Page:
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OpTiCFaZeSoCkz

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  1. A Killhouse was held today, here are the times: Eric Shepard: 37.5 (But also 11.5) Angelika Gjallahad: 13.18 Lucius Macro: 12.6875 Jessica Ryan 12.25 Irja Halla: 11.9375 Olivia Hensley: 11.625 Sebastian Bently: 11.5625 Josh Briggs: 11.5625 Abbott November: 11.5 Carter Beckett: 11.3125 Logan O'Connor: 11.0625 Haley Miller: 10.6875 John Asbjorn: 10.125 Krauss: 9.8125 The winner was awarded the removal of the drink limit for themselves and four friends, as well as £60. This time, that was Krauss. This will likely be done again in the future with a reshuffled target placement. See you then, Archers. - Col. Sebastian J. Bently
  2. Taking into account of the fact that taking roughly 5 shots from a Mark 3 would deal 165 damage, while the Marauder in total as 400 health and 100 armour, it's safe to assume the majority of your health was lost to Arachnids. In regards to the death being confirmed to be from a Mark Three, which if hitting an armoured part of your suit likely would not penetrate your armour, there are certain spots the rounds can go through. But, the only thing I can see from this is that your event gave you a far more valiant death to the Arachnid horde than to a /event saying that a stray, unintentional round pierced an already damaged part of your suit and killed you. Instead, you were able to die fighting and be nominated for an award. While it is unfortunate to die to the RNG of rolls, it's an unfortunate fate many of us have and will face again in the future. As there is no major case of foul play or fatal error from the event runners, I regret to say that this appeal has been denied.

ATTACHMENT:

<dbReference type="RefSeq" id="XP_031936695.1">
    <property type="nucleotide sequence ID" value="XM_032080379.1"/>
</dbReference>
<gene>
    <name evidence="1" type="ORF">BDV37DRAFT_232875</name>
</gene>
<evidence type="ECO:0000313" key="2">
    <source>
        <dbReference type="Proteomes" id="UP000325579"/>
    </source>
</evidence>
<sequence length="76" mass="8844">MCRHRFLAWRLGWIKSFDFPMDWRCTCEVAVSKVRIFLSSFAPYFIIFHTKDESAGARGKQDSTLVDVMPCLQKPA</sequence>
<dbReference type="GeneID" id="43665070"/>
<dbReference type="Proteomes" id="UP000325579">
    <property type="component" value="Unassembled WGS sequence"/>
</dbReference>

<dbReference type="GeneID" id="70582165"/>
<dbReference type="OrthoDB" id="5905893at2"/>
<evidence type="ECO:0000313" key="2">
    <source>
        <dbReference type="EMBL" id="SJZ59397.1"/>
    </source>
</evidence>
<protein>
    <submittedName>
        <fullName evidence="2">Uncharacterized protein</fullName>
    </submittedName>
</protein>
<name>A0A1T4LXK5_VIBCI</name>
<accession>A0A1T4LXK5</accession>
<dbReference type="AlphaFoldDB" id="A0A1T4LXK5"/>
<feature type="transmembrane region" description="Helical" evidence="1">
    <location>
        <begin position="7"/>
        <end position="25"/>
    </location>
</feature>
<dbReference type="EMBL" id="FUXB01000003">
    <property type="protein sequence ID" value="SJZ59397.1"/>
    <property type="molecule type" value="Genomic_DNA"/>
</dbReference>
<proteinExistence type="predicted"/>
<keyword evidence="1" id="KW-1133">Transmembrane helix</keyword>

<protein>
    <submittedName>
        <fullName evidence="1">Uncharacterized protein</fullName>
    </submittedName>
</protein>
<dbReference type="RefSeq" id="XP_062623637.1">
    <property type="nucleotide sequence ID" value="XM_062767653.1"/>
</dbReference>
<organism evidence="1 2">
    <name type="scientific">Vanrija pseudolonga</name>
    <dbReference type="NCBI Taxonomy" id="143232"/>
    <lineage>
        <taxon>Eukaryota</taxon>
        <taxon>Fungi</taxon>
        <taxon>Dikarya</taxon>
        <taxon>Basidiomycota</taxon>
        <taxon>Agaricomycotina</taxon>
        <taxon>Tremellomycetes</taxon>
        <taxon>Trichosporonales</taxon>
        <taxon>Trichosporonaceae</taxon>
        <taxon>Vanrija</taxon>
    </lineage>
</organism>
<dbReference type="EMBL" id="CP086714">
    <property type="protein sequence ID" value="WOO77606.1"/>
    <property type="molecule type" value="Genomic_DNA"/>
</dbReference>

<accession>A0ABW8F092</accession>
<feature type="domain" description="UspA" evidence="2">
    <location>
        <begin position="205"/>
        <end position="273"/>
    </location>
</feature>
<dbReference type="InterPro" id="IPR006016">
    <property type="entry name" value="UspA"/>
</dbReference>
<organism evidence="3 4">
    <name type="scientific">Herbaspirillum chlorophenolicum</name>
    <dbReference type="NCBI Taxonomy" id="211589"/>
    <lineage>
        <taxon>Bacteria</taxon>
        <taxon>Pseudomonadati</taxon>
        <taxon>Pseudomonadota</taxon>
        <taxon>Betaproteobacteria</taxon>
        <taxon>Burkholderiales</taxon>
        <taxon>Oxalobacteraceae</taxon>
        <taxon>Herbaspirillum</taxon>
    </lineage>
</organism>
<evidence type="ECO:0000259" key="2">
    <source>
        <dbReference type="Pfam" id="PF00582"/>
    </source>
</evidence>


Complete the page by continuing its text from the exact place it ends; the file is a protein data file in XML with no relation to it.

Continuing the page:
3. keep in mind this is also the AVERAGE. Among at least a BILLION soldiers, that's pretty fucking good.